New records for UK renewables

Windy and sunny weather has helped the UK set new records for renewable energy and low level carbon emissions over the past week. Electricity generated by wind, solar, hydro and biomass powered turbines reached a peak of 19.3GW at lunchtime last Wednesday, accounting for over half the demand at the time, according to data from Elexon and National Grid, compiled and released by Drax.

The data shows that wind farms generated 9.5GW (26.7% of the total supply) and solar panels produced 7.6GW (21.5%), with a further 2GW (5.7%) coming from biomass and 200MW (0.5%) from hydropower.

The total demand was 35.4GW. None of this was met by coal-fired power stations. Gas fuelled power stations provided 7.4GW. With nuclear power supplying 8.2GW of the total and a relatively small amount (600MW) topping up to meet the total demand from imports and storage, the UK also recorded a record low for carbon emissions from electricity generation. This amounted to just 89kg CO2 per kWh, getting below the 'magic number' target of 90kg/kWh for the first time, according to National Grid, which also said that wind, solar and nuclear had supplied more than gas and coal combined for the first time.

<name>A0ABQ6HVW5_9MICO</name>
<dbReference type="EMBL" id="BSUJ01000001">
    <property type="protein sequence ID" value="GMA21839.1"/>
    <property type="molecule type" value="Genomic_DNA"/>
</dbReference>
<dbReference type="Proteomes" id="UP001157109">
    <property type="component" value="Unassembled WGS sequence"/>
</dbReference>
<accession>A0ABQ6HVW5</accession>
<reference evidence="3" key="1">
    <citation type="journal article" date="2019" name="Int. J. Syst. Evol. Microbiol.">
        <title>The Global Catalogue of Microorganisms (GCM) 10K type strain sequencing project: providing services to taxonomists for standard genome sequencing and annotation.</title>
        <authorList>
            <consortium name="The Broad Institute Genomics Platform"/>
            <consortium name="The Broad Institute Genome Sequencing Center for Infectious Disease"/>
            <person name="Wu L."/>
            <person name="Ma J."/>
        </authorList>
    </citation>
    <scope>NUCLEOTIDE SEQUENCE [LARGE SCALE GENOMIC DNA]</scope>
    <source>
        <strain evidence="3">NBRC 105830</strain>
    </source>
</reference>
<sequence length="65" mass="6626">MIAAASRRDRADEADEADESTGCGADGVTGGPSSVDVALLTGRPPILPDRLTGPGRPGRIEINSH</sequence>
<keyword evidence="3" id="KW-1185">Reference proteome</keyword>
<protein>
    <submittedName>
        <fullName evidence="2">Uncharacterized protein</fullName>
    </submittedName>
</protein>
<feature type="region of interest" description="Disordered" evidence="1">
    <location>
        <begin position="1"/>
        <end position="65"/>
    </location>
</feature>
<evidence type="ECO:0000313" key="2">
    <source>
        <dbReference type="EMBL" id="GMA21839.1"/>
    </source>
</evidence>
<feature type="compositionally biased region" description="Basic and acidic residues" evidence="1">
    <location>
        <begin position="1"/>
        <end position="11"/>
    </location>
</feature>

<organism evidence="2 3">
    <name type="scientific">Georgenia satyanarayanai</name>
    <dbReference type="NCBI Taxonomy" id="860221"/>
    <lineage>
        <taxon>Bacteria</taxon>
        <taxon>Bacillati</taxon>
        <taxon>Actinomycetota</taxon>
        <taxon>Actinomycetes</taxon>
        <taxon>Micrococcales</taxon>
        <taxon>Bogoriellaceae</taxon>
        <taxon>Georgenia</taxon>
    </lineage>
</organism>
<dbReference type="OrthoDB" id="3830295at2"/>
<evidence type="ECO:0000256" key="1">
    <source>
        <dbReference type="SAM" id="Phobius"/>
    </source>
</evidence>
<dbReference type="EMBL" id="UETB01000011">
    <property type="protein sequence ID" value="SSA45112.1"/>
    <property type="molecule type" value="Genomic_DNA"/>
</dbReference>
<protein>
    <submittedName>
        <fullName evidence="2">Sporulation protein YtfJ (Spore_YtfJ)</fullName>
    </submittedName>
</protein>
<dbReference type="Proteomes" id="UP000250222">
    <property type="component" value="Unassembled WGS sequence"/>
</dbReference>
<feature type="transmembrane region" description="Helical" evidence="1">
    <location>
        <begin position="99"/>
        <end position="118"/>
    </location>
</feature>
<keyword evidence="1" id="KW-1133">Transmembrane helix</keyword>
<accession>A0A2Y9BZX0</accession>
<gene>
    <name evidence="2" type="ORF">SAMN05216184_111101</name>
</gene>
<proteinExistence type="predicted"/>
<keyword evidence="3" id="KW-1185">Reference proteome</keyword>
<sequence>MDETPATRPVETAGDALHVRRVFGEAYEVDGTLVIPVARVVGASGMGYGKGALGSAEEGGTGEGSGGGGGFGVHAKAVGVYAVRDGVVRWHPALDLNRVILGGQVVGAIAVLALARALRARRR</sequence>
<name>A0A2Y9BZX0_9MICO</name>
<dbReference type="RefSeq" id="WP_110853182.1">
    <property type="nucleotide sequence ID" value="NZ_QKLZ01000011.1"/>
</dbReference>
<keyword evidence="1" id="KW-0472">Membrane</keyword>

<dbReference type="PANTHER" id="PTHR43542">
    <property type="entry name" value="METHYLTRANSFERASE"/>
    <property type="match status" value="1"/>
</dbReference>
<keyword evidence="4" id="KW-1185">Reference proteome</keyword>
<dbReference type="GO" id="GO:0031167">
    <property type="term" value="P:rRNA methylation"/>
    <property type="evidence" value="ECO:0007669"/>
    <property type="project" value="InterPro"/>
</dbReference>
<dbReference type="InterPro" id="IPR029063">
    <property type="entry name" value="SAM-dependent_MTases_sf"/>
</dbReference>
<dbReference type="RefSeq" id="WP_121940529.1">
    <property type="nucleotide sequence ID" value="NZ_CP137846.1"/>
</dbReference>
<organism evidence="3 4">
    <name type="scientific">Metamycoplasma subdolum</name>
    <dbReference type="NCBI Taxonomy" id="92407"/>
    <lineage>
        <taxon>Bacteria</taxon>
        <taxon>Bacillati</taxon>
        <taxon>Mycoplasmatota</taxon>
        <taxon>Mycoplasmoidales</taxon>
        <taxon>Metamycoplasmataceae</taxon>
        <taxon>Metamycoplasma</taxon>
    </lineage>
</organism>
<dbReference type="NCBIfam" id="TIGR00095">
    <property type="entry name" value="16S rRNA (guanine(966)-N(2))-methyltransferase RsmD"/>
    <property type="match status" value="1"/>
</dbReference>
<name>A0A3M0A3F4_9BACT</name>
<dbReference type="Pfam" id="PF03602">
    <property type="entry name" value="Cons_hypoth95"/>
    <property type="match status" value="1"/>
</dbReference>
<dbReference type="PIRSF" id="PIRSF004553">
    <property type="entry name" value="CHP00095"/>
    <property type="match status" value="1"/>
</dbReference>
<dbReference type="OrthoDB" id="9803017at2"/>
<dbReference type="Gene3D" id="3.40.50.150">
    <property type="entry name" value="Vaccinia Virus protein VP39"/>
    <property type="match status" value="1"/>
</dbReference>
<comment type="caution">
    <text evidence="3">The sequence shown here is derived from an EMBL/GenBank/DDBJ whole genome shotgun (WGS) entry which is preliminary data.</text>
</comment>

All of these figures are highly variable, however. For comparison, five days later, at 9pm on Monday this week, solar and wind power were generating just 5GW between them. Biomass and hydropower were generating marginally more than last Wednesday, but even with more from nuclear and imports, the variability of wind and solar meant that gas supply was cranked up to 12.8GW and coal called upon for 800MW to answer reduced demand for 29.4GW of electricity.